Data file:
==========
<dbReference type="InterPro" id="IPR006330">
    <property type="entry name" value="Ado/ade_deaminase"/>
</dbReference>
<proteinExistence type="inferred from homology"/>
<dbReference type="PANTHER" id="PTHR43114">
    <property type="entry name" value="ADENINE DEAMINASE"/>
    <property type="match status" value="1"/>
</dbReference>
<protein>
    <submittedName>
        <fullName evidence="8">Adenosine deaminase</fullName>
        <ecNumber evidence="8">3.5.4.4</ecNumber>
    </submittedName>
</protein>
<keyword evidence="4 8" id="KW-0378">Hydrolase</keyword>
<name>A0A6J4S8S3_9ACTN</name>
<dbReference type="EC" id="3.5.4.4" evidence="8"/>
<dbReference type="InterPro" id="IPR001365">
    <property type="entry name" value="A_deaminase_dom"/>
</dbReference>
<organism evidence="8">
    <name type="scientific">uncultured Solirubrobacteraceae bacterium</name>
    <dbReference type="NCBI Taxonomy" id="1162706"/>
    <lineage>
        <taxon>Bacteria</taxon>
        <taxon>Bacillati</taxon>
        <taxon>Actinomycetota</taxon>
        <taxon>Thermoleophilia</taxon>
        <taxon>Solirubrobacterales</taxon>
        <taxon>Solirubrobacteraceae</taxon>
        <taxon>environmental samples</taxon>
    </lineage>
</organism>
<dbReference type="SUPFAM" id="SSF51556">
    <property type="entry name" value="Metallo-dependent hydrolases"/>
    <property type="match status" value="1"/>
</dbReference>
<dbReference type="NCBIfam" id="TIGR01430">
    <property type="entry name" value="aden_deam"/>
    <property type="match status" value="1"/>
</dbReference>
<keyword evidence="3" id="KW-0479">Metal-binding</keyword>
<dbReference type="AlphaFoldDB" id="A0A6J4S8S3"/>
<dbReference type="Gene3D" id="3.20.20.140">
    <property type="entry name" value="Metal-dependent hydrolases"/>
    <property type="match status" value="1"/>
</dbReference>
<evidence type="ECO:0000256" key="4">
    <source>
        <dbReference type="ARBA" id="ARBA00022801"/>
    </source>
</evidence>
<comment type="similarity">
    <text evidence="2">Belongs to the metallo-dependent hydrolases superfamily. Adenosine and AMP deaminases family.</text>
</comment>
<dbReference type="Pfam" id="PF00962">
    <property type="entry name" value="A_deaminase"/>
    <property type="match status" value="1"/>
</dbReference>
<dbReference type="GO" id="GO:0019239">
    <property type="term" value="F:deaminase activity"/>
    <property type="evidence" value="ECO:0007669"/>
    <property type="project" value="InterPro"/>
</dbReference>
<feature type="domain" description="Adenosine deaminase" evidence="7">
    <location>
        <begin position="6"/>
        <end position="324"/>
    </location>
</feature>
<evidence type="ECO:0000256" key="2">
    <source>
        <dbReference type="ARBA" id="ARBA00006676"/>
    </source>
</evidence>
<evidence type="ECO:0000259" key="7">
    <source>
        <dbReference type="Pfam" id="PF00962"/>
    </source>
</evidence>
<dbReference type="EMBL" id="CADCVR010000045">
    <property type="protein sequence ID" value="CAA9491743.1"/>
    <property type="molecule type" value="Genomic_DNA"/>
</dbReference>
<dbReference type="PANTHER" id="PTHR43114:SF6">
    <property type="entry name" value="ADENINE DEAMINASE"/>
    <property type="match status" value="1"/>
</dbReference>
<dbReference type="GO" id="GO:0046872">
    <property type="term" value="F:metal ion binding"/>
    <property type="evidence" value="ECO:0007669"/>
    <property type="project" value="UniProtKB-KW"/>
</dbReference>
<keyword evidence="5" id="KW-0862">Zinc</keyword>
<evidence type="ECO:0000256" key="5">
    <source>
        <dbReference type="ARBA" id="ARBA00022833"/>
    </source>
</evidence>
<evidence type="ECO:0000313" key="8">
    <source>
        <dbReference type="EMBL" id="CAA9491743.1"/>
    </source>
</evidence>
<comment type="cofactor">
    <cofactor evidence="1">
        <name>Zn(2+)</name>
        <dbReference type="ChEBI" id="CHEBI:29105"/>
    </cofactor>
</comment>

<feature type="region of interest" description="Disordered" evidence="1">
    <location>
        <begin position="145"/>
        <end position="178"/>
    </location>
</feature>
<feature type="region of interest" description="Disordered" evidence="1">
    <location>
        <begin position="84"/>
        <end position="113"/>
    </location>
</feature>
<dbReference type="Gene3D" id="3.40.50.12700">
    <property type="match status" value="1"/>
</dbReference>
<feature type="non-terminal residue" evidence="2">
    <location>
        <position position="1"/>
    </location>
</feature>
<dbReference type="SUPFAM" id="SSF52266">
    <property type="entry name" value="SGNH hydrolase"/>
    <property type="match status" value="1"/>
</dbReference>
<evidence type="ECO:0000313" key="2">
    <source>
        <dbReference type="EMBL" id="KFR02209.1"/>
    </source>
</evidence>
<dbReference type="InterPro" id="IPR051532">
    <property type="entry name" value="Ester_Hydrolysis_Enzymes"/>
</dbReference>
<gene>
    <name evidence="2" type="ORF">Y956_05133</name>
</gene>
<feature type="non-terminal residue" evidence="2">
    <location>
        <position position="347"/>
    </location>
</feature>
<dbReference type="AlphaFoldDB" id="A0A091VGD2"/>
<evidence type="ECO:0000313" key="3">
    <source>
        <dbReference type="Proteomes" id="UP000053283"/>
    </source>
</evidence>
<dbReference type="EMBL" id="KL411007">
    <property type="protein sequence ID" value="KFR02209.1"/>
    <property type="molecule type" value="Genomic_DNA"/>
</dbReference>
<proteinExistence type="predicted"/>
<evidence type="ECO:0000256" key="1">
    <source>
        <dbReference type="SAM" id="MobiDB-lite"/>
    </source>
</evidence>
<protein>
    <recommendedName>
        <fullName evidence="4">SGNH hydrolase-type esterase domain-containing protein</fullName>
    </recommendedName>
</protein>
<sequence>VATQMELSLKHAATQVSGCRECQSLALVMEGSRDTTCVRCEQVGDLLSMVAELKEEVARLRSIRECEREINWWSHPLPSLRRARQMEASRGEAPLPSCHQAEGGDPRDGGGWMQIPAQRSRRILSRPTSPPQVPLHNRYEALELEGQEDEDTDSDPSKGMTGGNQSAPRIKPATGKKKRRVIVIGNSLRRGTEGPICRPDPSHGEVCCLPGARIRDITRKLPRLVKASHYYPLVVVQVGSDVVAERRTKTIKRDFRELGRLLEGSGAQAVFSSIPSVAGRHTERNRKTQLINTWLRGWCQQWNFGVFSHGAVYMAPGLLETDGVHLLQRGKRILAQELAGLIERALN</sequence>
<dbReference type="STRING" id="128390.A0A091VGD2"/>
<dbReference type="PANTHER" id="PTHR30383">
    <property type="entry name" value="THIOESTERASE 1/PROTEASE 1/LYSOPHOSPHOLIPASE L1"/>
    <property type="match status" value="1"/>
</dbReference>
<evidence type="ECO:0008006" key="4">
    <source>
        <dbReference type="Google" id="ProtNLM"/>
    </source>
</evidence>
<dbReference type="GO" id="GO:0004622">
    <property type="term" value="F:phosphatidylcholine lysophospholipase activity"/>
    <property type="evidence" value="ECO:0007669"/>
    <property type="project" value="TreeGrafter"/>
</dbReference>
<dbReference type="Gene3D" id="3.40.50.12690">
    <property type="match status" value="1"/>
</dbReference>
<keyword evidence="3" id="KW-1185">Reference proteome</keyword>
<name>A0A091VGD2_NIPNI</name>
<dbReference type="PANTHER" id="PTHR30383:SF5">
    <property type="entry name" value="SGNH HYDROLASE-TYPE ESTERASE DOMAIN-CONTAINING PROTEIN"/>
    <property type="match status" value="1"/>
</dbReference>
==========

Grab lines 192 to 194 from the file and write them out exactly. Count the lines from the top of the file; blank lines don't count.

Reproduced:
<name>A0A091VGD2_NIPNI</name>
<dbReference type="PANTHER" id="PTHR30383:SF5">
    <property type="entry name" value="SGNH HYDROLASE-TYPE ESTERASE DOMAIN-CONTAINING PROTEIN"/>